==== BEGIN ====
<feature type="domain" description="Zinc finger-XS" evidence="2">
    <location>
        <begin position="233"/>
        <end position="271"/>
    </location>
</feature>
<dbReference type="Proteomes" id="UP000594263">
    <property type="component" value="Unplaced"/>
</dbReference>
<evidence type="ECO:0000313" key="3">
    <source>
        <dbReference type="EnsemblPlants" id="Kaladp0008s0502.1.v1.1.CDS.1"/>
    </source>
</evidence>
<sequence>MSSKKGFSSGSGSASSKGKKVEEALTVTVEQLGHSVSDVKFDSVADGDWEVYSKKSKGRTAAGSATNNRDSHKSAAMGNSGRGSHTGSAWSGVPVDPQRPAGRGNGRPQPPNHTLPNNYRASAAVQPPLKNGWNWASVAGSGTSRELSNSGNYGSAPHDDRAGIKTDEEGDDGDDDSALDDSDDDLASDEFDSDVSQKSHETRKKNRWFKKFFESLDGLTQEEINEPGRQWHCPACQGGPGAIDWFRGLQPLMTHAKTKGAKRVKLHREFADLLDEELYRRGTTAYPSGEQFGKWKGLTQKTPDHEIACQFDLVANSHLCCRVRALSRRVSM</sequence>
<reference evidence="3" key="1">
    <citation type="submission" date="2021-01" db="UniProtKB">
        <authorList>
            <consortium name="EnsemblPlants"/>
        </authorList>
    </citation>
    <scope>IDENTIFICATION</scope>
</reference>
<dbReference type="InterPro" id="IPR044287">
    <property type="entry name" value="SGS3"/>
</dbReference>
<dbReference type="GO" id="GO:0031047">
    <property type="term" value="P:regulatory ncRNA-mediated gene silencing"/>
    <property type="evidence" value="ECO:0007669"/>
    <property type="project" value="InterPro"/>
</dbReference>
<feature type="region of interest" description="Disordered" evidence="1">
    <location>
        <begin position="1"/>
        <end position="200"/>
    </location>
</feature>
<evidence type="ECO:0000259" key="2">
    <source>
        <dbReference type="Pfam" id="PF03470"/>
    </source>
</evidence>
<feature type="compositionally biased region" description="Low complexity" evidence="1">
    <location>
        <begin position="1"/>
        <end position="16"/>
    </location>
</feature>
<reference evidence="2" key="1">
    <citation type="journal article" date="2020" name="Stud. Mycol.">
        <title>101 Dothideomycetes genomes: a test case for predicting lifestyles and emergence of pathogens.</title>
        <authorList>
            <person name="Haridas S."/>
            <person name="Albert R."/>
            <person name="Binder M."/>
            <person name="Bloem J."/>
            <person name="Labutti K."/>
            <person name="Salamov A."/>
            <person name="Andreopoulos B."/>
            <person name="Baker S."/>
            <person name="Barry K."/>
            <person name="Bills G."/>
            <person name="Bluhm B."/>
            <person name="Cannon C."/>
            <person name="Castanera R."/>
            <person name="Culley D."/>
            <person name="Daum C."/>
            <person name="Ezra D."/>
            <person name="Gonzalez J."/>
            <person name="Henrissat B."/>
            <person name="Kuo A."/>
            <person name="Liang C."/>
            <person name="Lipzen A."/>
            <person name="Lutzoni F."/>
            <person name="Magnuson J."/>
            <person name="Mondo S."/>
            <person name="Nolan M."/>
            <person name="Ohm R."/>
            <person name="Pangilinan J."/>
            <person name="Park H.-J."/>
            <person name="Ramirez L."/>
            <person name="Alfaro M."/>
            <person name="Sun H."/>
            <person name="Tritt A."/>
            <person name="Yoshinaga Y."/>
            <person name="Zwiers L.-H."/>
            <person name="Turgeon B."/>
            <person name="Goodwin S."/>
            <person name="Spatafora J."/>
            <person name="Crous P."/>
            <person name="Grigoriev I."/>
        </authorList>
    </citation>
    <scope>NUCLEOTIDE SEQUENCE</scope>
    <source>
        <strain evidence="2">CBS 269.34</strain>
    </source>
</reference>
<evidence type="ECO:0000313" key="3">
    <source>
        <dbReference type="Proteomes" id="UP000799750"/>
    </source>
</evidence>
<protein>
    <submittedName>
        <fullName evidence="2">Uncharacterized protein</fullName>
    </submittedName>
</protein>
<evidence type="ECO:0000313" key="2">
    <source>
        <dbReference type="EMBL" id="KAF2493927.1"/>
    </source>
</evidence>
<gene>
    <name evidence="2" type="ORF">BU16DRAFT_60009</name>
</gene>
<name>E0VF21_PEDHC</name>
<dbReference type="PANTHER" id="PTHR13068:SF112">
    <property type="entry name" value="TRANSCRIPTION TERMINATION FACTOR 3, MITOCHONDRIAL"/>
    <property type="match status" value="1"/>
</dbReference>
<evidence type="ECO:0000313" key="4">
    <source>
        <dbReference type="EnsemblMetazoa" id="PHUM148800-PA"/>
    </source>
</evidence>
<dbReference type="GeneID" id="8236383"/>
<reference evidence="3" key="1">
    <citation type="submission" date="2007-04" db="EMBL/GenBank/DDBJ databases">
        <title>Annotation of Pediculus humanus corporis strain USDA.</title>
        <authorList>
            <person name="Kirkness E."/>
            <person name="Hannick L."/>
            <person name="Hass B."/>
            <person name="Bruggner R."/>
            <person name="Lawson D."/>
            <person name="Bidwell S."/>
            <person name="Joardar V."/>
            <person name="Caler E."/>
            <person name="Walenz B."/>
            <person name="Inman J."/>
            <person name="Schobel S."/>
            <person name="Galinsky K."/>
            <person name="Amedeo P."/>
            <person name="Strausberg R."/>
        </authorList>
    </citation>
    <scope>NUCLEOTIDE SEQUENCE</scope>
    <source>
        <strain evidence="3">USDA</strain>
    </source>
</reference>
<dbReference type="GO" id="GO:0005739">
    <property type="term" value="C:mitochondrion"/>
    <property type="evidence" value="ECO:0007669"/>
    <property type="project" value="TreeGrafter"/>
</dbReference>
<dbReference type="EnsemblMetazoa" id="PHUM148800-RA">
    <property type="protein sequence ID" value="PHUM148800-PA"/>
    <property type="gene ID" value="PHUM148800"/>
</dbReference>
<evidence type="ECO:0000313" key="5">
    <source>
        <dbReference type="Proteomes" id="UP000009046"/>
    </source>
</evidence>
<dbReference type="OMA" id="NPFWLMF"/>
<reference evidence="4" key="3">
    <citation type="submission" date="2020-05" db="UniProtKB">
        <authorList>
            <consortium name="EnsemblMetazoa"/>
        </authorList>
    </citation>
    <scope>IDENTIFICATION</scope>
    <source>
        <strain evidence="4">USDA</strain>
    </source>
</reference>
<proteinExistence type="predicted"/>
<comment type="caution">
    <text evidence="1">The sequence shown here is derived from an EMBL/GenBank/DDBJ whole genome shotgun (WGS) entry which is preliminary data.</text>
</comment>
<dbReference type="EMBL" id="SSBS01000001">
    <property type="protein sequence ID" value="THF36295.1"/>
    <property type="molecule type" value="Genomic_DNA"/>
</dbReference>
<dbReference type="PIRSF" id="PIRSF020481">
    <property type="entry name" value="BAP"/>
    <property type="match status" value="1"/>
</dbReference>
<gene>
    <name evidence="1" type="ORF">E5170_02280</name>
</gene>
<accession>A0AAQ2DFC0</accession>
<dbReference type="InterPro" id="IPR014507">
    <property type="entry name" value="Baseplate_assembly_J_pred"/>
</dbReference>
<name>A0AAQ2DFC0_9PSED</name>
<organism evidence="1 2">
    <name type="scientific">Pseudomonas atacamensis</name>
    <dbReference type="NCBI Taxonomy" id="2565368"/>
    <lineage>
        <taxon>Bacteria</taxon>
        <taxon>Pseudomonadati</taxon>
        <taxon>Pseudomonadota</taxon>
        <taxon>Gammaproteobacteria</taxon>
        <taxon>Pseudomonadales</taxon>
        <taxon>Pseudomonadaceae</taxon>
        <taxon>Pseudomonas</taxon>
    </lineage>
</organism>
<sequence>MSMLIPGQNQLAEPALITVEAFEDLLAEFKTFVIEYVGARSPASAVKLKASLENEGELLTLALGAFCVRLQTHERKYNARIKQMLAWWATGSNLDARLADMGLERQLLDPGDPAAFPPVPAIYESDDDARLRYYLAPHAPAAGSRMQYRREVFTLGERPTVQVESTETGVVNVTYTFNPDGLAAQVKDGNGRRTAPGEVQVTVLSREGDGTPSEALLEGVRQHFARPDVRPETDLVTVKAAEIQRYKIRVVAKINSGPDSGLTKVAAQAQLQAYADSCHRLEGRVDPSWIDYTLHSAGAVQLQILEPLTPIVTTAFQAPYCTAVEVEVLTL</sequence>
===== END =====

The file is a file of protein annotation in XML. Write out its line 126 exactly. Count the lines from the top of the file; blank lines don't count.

</evidence>